Kadena CEO Will Martino had already been considering abandoning his blockchain development company’s Brooklyn headquarters before coronavirus came to New York City. The fast-spreading virus, however, recently convinced him the office had to go. On Feb. 21, he told his team to begin working from home.
The New York metropolitan area’s surging coronavirus count is forcing more of the region’s cryptocurrency and blockchain companies to prepare for an unsavory reality: Their offices may close without warning and their employees may need to begin working remotely. CDC officials say “social distancing” can slow the spread of the virus, also known as COVID-19, which the World Health Organization classified as a global “pandemic” on Wednesday.
But the 8.6 million-person financial hub, too, is beginning to find signs that a wider outbreak may be coming, with instances of community transmission popping up across the five boroughs. that make up New York City On Sunday, Mayor Bill de Blasio recommended commuters begin considering working from home rather than taking frequently crowded subway trains to work.
The Winklevoss twins’ Gemini exchange has asked at-risk employees to begin working remotely, as well as anyone with concerns about their health and safety. Communications Chief Carolyn Vadino said the firm trialed its continuity plan in December.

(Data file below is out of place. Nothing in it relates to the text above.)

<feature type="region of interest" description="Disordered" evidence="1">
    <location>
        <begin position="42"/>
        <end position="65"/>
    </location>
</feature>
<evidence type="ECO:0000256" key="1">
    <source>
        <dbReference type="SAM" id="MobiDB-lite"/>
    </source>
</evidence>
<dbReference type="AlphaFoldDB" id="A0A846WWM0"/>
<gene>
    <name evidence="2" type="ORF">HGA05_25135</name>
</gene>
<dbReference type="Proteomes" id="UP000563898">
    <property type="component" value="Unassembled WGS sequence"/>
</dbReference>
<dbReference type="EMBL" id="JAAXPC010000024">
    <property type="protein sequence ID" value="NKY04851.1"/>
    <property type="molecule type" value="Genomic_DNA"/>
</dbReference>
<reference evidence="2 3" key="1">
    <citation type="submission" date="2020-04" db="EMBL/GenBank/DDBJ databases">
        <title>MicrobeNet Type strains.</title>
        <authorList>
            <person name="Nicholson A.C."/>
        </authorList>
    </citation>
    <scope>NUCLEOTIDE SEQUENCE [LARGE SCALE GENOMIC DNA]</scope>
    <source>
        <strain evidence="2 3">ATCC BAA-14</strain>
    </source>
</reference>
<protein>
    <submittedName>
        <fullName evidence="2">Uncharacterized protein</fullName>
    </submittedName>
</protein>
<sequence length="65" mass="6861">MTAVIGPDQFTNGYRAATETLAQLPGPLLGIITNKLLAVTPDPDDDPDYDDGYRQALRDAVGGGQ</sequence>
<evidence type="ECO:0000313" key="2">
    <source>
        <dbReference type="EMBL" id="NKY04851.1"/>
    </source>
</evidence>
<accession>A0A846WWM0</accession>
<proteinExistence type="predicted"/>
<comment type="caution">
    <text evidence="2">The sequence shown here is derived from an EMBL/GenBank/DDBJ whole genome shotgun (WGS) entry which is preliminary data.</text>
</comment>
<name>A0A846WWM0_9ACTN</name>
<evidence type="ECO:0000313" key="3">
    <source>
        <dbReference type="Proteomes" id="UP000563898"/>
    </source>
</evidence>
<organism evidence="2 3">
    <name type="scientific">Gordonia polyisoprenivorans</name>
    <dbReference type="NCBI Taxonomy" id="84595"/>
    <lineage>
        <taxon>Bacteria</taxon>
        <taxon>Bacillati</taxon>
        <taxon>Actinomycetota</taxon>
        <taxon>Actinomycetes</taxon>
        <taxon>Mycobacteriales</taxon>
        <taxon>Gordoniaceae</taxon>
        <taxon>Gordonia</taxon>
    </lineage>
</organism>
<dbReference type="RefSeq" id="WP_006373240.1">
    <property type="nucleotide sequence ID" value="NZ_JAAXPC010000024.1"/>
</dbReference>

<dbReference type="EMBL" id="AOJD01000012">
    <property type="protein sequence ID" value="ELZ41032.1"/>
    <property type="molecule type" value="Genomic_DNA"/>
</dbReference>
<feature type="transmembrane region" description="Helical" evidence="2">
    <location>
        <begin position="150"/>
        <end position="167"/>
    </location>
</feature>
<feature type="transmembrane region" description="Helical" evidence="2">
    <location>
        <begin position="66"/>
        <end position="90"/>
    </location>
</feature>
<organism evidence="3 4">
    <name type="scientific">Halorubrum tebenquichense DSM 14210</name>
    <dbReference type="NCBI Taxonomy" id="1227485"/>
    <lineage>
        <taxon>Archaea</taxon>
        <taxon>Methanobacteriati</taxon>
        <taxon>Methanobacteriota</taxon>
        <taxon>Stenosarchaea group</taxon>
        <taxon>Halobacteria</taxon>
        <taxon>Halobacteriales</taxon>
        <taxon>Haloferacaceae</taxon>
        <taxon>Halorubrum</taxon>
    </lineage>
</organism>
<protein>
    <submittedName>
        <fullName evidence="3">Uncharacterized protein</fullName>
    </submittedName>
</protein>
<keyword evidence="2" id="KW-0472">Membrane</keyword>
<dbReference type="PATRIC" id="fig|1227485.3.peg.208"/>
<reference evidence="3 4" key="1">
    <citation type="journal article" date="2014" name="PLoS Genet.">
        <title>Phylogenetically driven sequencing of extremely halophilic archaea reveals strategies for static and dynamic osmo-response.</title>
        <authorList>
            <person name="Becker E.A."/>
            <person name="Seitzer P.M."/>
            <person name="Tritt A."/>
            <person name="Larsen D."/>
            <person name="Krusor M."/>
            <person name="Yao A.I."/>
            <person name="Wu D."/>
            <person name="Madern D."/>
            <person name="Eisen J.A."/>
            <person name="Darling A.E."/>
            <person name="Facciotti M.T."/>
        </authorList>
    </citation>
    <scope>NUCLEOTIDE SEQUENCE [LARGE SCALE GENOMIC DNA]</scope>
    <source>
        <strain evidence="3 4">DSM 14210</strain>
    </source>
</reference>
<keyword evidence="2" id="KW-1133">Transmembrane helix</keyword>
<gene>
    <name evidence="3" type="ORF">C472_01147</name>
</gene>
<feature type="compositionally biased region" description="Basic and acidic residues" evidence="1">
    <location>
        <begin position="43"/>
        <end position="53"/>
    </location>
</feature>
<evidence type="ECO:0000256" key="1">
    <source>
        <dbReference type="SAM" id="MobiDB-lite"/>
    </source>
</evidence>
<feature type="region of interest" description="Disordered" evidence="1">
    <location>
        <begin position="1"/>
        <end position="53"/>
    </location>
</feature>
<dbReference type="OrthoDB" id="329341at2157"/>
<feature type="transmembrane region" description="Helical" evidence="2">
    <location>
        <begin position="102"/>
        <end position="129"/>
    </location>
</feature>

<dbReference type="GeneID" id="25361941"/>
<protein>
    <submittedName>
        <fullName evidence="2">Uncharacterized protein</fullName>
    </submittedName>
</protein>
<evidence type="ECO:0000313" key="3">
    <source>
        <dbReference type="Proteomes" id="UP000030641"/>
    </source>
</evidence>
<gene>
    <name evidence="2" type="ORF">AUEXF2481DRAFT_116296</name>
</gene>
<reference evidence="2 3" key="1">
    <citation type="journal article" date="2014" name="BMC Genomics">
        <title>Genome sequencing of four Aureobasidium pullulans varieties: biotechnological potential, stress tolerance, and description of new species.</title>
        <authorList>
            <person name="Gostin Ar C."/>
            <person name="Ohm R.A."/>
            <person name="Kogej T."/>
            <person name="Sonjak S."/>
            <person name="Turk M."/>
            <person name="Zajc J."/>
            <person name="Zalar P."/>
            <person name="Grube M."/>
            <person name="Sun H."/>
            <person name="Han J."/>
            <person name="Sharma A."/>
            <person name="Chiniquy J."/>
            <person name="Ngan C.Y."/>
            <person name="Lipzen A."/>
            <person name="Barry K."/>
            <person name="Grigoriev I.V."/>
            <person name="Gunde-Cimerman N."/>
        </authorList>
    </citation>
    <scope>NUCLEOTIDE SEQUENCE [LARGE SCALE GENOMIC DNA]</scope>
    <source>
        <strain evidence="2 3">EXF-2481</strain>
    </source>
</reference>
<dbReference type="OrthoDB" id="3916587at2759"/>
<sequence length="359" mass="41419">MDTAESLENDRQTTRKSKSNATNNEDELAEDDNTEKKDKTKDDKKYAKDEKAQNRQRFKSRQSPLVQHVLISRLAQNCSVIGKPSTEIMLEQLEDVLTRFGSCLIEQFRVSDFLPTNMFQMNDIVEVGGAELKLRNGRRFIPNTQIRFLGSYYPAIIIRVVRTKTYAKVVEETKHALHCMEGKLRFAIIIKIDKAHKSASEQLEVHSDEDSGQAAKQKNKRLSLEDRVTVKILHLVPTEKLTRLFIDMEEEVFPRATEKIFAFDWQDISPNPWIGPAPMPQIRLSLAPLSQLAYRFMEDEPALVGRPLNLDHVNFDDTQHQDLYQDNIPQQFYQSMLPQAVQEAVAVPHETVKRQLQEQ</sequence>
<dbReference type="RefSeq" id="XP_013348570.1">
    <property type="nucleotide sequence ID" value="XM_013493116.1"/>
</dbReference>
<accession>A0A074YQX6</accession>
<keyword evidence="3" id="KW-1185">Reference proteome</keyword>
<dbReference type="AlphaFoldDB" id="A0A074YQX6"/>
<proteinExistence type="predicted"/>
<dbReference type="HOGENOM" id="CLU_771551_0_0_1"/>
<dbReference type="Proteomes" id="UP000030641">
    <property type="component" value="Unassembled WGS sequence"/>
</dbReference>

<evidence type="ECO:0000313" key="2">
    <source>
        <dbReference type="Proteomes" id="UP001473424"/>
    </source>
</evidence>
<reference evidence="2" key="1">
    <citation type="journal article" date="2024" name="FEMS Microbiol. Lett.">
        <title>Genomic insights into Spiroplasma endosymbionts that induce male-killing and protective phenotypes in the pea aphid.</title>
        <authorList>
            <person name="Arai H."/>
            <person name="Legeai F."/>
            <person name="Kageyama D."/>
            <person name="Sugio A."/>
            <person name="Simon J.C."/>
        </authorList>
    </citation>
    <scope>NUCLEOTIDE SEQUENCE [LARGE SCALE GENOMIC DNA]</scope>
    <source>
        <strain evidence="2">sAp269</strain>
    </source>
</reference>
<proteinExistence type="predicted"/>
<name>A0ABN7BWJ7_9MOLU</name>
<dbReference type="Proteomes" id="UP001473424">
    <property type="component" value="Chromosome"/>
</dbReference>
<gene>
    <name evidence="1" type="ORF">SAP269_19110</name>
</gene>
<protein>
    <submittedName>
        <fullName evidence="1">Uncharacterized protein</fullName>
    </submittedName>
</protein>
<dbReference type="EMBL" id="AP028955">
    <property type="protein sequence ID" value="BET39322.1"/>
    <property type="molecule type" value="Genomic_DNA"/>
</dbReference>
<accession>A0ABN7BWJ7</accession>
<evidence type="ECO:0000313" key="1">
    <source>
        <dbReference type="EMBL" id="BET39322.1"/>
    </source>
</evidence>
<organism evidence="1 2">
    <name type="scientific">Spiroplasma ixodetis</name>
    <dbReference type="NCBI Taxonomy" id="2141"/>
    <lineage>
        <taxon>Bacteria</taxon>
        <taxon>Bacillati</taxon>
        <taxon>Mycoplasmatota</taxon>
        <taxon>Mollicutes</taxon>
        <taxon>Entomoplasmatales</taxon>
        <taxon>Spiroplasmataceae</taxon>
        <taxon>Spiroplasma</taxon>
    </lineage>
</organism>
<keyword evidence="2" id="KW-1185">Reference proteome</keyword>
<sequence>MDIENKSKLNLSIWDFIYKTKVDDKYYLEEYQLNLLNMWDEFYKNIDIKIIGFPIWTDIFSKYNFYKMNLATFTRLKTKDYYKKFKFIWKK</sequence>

Blockchain analytics firm Chainalysis sends its employees home each night with their laptops and chargers in tow and is imploring them to “elbow bump or wave” in place of the traditional – but germ-spreading – handshake. None are allowed to travel; anyone feeling sick is urged to stay home. Communications Director Maddie Kennedy began encouraging employees to work from home on Tuesday morning.
For now, the subtle shifts in work location are aimed at getting ahead of what is still a relatively miniscule coronavirus caseload in New York City. By allowing their employees the option to stay home these firms say they’re letting at-risk populations be that much safer.
Outside New York, companies and entities are taking different approaches. The U.S. Securities and Exchange Commission shuttered one floor of its Washington, D.C., headquarters and instituted optional work-from-home for the rest of the building after an employee presented some of the signs of COVID-19.
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